Review: Les Misérables (with a Z)

I wrote this a couple of weeks ago on a plane en route to ClickerExpo, but I forgot to finish and post it live. Here we go!

Les Miserables playbill

I had the opportunity to see the new tour of Les Misérables this week, and I’m still trying to decide how I feel about it.

I came awkwardly to my Broadway nerddom. When young Laura told my piano teacher I wanted the learn the “Phantom of the Opera music,” I meant Toccata and Fugue in D Minor, and I was honestly boggled when she gave me the title track to Lloyd Webber’s show, which I’d never heard of. Then that stage passed, and I came of theater age during the heady early ’90s. This of course meant Les Misérables was a key influence.

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Typo Bounty Program!

I self-publish, and I publish traditionally. My work may be read by one editor or a half dozen. I’ve read it myself 5 or 25 times before it goes to press. And still somehow a typo can occasionally slip through.

Bert knows this is wrong.

It doesn’t happen a lot; I work hard to put out clean manuscripts. But I recently found an error in a story I’d sold (published elsewhere), and then this week a glitch ate some layout code and spat up paragraph break errors among hundreds of pages, all of which must be found and fixed manually.

Sometimes it’s human error. Sometimes it’s software. It’s always frustrating, even if they’re generally uncommon. But one advantage of independent publishing over traditional is the ability to correct that stray typo sooner rather than later (or not at all).

Announcing the Typo Bounty Program! /perky kazoo music/

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Authors & Publishers, check your machine learning licenses

Check your machine learning licenses. Even if you didn’t know you had granted one. Especially if you didn’t know you had granted one.

I have just been alerted by my narrator to a clause tucked into my Findaway Voices distribution agreement. It was the last bit of attached Schedule D, distribution policies about things like poor recording quality, hate speech, and [highly inappropriate behavior with animals and minors], and other categories I never expected to apply to our work, so I hadn’t seen it.

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Laura’s Big Guide to Conference Networking, or, How To Meet People in Mutually Beneficial Ways Without Feeling Like a Salesman or Wanting to Chew Your Eyes Out

I see a lot of writers stressing about talking with other writers at events. The stereotype, of course, is that writers are writers because they would rather sit in a dark room by themselves than interact with other people. And yes, it’s true, I do spend a lot of time with my imaginary friends.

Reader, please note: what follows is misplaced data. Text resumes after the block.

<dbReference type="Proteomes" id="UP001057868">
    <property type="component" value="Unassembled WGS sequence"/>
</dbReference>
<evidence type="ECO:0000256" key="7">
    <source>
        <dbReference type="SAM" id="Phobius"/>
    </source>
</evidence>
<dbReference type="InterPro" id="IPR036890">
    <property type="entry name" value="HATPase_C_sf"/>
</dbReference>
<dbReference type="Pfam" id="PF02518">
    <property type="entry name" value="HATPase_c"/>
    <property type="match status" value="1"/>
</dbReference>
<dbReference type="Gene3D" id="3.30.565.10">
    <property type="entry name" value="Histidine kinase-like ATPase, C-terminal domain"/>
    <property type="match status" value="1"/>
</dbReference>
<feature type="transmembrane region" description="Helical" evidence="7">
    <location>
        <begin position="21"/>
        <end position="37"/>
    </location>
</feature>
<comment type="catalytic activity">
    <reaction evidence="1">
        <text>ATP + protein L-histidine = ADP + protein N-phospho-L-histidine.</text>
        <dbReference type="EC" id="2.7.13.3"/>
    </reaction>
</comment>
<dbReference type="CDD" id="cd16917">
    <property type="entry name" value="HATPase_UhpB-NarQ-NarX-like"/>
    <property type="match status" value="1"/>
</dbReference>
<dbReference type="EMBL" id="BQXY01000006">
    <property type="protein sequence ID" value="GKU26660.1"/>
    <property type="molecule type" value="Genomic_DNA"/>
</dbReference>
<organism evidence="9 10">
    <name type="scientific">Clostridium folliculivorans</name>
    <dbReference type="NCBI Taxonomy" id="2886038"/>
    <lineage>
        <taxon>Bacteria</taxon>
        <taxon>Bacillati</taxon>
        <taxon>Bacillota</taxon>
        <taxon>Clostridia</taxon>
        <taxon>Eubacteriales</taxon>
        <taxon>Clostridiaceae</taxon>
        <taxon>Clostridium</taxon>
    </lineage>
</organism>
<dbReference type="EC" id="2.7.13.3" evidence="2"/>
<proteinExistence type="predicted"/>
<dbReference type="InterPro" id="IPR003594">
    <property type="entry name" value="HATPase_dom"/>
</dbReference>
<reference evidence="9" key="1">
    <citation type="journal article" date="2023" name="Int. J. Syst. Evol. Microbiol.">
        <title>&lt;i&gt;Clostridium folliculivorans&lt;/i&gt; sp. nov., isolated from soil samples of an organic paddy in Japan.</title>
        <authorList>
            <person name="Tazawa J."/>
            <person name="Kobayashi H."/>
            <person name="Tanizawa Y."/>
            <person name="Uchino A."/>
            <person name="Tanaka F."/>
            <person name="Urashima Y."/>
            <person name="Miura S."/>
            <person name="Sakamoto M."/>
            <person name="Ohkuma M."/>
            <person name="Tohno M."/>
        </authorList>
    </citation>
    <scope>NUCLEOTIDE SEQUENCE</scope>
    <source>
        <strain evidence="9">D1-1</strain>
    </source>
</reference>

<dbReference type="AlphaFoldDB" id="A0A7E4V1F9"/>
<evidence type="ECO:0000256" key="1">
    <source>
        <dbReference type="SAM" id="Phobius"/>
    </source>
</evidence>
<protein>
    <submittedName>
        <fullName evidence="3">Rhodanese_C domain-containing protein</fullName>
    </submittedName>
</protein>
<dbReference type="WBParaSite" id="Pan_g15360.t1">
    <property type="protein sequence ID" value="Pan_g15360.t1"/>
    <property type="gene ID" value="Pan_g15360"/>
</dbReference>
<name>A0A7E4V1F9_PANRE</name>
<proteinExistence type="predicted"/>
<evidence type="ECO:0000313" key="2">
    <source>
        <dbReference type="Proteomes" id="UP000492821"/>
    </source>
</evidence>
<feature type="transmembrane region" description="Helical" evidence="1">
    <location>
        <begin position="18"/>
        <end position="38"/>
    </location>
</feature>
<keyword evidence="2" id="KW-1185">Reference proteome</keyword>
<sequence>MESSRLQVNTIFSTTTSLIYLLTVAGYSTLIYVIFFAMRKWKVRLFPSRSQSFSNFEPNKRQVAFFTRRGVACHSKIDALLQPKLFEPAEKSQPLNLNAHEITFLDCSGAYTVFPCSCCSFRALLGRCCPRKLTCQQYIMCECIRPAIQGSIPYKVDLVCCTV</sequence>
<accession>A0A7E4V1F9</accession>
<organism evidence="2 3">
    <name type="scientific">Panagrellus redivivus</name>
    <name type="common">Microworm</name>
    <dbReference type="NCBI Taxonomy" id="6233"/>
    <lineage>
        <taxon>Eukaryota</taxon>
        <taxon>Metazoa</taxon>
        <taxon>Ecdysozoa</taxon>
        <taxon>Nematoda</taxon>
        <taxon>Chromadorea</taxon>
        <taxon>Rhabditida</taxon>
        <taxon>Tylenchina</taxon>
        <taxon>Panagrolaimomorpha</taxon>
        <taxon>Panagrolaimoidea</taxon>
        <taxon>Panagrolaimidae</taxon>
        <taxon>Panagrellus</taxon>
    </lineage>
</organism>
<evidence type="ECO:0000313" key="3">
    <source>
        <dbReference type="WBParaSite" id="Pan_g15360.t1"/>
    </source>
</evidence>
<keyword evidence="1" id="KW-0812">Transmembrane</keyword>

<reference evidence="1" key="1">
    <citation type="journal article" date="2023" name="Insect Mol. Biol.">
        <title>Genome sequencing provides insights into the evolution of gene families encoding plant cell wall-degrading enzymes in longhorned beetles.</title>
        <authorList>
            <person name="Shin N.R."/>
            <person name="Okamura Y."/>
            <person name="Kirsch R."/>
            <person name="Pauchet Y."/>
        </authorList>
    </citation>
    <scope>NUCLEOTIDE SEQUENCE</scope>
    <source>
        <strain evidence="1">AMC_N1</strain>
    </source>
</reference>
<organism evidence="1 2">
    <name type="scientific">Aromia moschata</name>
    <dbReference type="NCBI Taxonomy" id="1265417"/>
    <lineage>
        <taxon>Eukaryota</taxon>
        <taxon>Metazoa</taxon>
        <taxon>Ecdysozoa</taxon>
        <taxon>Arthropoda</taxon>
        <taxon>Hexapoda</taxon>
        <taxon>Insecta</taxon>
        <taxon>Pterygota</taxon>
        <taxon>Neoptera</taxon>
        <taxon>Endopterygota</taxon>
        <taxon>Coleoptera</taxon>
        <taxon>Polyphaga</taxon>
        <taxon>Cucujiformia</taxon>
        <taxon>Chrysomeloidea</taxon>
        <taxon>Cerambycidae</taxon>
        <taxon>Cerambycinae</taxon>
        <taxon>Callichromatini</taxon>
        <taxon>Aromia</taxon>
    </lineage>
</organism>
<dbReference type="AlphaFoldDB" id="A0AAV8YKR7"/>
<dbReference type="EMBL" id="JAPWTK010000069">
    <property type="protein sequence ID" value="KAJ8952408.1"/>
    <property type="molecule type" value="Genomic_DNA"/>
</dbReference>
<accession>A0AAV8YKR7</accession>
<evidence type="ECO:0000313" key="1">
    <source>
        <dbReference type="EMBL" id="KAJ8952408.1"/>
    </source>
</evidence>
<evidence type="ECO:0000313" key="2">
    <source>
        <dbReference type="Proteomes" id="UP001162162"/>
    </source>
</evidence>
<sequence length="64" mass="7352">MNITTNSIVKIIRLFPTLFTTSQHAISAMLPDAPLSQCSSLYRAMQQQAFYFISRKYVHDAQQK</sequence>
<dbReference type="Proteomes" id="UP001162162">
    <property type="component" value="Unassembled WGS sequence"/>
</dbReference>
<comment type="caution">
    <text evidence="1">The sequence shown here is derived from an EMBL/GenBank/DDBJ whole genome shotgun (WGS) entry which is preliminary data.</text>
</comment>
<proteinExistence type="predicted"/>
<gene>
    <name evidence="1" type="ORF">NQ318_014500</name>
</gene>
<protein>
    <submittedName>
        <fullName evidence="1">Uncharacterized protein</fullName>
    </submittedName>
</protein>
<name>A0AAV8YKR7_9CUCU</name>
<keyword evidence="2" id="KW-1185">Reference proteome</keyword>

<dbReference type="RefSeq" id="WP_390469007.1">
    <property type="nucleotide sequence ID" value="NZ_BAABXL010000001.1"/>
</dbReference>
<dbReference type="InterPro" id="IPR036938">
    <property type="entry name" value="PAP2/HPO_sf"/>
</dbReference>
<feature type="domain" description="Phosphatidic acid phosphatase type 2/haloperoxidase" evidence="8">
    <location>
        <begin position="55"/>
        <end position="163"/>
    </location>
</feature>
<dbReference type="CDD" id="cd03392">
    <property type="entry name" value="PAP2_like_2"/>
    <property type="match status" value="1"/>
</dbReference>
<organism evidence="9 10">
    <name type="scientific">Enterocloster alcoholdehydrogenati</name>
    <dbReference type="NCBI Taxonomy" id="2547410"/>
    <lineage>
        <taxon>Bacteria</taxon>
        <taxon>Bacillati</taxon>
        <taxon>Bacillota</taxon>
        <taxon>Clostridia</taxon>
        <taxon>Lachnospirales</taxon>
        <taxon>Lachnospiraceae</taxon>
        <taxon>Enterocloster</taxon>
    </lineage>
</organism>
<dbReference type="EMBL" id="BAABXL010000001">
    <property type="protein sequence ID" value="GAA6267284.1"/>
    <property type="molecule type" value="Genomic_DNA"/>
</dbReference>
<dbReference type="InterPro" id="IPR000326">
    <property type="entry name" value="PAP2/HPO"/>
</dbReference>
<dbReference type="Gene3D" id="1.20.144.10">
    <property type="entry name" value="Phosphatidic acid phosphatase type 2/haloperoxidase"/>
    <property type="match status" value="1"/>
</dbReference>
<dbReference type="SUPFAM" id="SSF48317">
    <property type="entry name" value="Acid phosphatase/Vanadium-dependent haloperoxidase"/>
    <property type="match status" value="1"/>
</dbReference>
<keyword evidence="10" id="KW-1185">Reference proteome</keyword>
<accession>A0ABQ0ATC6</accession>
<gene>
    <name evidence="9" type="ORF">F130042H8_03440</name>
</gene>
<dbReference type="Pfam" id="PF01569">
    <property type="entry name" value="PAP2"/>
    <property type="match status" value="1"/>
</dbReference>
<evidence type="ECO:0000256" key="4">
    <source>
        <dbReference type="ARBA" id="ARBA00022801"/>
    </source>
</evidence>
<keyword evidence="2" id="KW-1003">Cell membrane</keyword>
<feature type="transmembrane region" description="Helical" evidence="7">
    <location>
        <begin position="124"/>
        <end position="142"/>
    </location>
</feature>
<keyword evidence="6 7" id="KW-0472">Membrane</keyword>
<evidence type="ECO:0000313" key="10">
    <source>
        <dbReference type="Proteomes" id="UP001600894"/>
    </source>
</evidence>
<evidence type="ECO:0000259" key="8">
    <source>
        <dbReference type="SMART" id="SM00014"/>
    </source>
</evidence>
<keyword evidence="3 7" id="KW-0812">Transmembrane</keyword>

But not only are writers capable of socializing like normal functional humans, it’s essential that they do. Publishing is too big to go alone; you’re going to need to take along some colleagues, for everything from critique partners to comparable marketing to moral support.

I’ve been attending 2-5 in-person conferences a year (except in 2020) for writing and my day job for the last decade or more. I’ve done a lot of conferences. Here are some things to keep in mind and to try!

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Pro Writing Aid’s Fantasy Writers’ Week

If you love writing fantasy, this is the event for you. Join thousands of other fantasy writers to learn from the experts, find your community, and write your fantasy novel.

I (Laura) will be speaking on Magic Systems as Science in Fantasy:

Put a dozen fantasists in a room and lines will quickly be drawn between proponents of Sanderson’s Laws of Magic, writers with encyclopedias full of crafting data, and some who turn up their hands and say, “I just make it up as I go.” But magic is both character and setting in fantasy, and as soon as you have someone deliberately using it, you have a science, too.

Just as there are many ways to use character and setting, so must a writer know how to choose the best technique in this instance for magic and scientific magic. We’ll cover broad theories, advantages and disadvantages of different approaches, and some tips for informing the reader how this magic is different than in the previous book she read.

March 1, 2022, 4pm Eastern

CasaCon

Come again for this convention at home!

I’ll be speaking on “What Happens After You Publish a Book?” on Friday at 3 pm Eastern along with RL Merrill and Angela Shanté.

Rewards & Reinforcement (To Write & Have Written)

There’s a lot of advice out there on using rewards to motivate your writing (especially during stretch events like NaNoWriMo). While keeping your motivation strong is a good idea, a lot of this advice is not terribly scientific, and it can be modified to be more effective.

Let’s talk about the difference between rewards and reinforcement, why we need to be proud of reaching a goal, and what to do when you tend to cheat and get your prize early.

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